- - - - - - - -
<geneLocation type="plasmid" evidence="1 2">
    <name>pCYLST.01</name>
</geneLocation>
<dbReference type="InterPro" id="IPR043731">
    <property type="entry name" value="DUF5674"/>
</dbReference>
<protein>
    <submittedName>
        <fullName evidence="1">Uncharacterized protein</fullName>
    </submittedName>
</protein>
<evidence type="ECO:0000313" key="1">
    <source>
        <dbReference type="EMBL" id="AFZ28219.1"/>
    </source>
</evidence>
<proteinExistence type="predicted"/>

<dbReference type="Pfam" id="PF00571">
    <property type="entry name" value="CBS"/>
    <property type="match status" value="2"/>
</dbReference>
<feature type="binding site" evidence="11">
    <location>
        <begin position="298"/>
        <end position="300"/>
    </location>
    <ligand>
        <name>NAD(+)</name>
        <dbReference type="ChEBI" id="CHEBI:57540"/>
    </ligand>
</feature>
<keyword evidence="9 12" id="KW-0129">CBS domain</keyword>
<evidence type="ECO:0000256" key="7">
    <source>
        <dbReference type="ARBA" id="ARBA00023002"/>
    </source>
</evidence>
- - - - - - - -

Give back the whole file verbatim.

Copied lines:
<geneLocation type="plasmid" evidence="1 2">
    <name>pCYLST.01</name>
</geneLocation>
<dbReference type="InterPro" id="IPR043731">
    <property type="entry name" value="DUF5674"/>
</dbReference>
<protein>
    <submittedName>
        <fullName evidence="1">Uncharacterized protein</fullName>
    </submittedName>
</protein>
<evidence type="ECO:0000313" key="1">
    <source>
        <dbReference type="EMBL" id="AFZ28219.1"/>
    </source>
</evidence>
<proteinExistence type="predicted"/>

<dbReference type="Pfam" id="PF00571">
    <property type="entry name" value="CBS"/>
    <property type="match status" value="2"/>
</dbReference>
<feature type="binding site" evidence="11">
    <location>
        <begin position="298"/>
        <end position="300"/>
    </location>
    <ligand>
        <name>NAD(+)</name>
        <dbReference type="ChEBI" id="CHEBI:57540"/>
    </ligand>
</feature>
<keyword evidence="9 12" id="KW-0129">CBS domain</keyword>
<evidence type="ECO:0000256" key="7">
    <source>
        <dbReference type="ARBA" id="ARBA00023002"/>
    </source>
</evidence>